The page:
Facebook continues to be controversial, what with at least two major data breaches under its belt and a record of multiple violations in personal privacy. Recently, a number of people have been reporting that their posts are being blocked by the social network for no apparent reason. Even using phrases such as “pen is a vintage” or using photos that looks like a weapon will lead to posts taken down.
For sure, this is a move to assure the public that their networks are secure, and the data they collect are used for a good purpose. But nevertheless, Facebook continues to launch new features and services designed to collect information and mine data. If you are wanting to get out of the social media altogether, we suggest you use this step-by-step guide published by the Lifehacker to delete your Facebook account.
While there is no guarantee that Facebook will truly be deleting all your data, these steps will remove as much digital footprint you have on the servers.
Why It Matters
Why do you need to do all these steps? Why can’t you just delete your account and be done with it?
For one, you must remember that Facebook works on the principle of data ownership [see The World Needs A Bill Of Data Rights to know why this principle does not truly protect personal privacy]. What gets utilized by the network depends on the data you leave behind. If you don’t delete your data, then it will always be there on the servers, ready to be utilized [check out the article Here’s All The Data Facebook and Google Has On You if you want to know how much of your data is being saved in online servers].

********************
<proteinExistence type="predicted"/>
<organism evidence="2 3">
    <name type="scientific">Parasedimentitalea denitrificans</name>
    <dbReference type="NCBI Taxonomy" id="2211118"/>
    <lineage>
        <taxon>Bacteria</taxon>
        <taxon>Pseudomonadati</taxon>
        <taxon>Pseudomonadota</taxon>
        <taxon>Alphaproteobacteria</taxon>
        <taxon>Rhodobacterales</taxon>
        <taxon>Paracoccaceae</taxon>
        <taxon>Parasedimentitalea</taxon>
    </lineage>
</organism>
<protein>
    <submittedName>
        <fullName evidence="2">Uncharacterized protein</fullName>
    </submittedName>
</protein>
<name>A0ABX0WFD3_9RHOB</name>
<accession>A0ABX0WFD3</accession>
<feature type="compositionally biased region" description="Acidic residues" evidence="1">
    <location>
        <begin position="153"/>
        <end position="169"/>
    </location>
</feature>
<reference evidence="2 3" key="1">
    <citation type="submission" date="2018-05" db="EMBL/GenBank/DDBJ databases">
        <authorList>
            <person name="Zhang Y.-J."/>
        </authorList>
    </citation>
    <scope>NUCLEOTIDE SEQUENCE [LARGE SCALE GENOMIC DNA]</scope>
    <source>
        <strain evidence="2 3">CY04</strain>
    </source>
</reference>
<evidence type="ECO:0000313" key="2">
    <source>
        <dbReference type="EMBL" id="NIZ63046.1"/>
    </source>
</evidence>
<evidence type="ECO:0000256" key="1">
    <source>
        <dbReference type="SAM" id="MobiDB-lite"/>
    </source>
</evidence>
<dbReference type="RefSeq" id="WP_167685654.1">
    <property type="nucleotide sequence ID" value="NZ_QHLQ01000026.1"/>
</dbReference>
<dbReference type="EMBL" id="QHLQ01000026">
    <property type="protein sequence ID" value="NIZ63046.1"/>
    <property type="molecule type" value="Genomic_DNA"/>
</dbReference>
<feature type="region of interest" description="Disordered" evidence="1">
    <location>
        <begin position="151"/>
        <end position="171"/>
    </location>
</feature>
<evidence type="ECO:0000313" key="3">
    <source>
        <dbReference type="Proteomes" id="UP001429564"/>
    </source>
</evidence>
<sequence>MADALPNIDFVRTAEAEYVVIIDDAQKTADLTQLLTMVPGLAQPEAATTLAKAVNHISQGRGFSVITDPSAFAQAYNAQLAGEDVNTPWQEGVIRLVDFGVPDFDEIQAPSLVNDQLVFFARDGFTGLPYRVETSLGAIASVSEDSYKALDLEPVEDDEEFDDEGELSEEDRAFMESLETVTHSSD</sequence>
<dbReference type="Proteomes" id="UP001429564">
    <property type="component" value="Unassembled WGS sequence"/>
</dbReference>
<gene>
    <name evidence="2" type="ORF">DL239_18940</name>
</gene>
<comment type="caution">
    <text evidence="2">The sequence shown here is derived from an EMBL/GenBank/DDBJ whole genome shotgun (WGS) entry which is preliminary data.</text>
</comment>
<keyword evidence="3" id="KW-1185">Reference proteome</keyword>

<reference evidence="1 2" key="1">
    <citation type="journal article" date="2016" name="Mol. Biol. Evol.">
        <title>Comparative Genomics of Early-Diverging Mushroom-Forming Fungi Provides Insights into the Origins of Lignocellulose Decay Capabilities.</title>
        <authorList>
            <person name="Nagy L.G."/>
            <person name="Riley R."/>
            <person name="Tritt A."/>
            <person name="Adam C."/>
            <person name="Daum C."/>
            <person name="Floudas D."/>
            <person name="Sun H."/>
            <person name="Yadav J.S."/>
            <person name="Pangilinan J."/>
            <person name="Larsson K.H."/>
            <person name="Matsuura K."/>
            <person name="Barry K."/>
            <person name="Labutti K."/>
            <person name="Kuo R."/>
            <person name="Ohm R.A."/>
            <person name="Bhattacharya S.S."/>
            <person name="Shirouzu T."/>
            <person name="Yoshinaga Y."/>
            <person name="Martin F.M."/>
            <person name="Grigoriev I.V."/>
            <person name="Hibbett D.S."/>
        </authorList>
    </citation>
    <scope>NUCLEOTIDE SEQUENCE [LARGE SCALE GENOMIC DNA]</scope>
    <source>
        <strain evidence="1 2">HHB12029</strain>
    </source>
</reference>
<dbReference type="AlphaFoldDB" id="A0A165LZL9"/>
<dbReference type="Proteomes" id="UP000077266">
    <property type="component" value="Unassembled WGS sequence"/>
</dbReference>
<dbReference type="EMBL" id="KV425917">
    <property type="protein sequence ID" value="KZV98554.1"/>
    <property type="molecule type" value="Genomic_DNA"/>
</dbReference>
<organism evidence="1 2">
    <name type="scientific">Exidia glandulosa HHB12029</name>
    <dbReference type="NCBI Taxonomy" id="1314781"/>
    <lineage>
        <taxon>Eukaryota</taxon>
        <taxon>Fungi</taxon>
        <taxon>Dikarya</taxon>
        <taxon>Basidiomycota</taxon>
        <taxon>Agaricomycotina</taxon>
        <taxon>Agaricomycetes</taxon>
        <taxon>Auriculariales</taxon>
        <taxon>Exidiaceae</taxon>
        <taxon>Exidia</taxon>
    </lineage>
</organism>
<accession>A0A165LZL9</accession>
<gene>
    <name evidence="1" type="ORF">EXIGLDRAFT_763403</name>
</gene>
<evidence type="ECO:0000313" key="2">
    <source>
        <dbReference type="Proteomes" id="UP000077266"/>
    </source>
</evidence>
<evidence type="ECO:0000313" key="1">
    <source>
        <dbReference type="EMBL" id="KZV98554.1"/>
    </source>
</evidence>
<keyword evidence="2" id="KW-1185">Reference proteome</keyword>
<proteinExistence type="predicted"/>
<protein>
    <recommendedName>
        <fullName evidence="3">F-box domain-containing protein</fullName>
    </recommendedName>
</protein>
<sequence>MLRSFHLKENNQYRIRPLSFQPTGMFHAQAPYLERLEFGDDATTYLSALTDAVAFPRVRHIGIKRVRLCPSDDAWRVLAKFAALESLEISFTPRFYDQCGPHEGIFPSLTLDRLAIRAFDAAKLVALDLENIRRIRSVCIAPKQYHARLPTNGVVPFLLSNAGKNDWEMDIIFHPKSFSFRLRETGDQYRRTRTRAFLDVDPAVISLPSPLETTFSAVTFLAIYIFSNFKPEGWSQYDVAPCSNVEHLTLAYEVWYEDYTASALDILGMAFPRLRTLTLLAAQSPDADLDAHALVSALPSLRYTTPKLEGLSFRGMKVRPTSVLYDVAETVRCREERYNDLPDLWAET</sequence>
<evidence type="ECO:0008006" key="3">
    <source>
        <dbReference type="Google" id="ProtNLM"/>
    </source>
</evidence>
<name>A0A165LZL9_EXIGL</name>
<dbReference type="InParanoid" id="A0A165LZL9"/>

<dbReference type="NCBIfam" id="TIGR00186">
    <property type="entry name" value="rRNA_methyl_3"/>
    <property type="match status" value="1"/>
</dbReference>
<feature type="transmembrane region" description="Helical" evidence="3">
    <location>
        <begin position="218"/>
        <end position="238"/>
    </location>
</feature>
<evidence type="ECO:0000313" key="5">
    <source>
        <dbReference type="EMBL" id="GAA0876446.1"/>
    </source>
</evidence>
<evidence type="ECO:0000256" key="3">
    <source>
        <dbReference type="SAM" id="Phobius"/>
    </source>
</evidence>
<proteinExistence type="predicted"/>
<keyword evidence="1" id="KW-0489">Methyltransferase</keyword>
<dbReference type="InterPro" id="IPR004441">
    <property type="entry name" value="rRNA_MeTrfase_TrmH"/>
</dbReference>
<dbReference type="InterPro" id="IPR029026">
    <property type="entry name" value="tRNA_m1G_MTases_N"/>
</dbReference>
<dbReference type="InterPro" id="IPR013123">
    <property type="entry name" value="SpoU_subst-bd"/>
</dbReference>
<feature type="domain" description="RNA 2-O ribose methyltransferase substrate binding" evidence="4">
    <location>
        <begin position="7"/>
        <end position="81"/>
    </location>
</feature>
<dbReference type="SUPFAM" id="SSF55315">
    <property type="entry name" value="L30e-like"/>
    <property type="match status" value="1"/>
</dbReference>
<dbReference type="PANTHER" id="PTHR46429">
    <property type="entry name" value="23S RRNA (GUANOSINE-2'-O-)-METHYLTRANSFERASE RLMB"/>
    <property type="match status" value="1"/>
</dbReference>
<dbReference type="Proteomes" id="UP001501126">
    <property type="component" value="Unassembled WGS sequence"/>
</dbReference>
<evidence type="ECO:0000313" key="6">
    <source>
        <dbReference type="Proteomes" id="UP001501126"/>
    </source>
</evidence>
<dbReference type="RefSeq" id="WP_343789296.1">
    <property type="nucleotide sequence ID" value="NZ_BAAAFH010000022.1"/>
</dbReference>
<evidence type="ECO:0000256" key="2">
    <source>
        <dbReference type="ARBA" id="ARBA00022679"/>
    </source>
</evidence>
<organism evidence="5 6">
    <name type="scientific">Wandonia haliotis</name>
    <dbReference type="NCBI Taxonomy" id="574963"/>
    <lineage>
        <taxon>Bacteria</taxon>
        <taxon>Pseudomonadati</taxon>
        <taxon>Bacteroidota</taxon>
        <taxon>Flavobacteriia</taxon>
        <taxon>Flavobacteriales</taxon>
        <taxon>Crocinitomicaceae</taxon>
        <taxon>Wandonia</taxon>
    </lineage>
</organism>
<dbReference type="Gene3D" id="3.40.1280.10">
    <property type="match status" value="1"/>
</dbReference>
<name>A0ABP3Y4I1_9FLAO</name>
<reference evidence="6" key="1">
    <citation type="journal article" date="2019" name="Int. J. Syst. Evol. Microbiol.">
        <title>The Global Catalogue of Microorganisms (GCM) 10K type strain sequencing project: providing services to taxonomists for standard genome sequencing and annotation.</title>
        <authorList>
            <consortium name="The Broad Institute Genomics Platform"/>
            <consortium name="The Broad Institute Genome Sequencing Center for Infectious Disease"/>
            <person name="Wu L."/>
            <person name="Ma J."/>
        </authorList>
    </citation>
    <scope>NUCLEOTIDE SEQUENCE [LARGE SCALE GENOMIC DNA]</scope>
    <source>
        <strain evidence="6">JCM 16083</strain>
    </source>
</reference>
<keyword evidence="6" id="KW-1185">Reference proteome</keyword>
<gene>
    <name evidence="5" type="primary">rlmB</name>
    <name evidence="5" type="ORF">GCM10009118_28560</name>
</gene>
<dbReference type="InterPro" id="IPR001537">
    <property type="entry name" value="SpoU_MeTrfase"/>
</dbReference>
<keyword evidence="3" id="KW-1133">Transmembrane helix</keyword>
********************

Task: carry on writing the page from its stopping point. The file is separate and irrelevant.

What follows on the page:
Our information is being used against us [see Tim Cook: Our Information Is Being weaponized Against Us], our choices manipulated through advertising. In some cases, companies create campaigns specifically targeted to make us notice. With the most intimate details about us shared online, Facebook know so much about us – perhaps even more than we know ourself.
You shouldn’t delete your account without backing up, because you might end up realizing that you needed some of the data. This will force you to go back to your account and reactivate it. Meanwhile, deleting your data from the servers manually is for due diligence. By going back and deleting your data, you get an idea on the kind of data FB has on you.
This is what the principle of data ownership means. You have to monitor what data is being saved, and how it is being used, in every website you visit. In a single website, you will probably have thousands, if not millions, of pages about you. No wonder data ownership doesn’t work. To truly protect personal privacy, governments have to setup the necessary regulations to control the actions of companies like Facebook whose main business is personal information.
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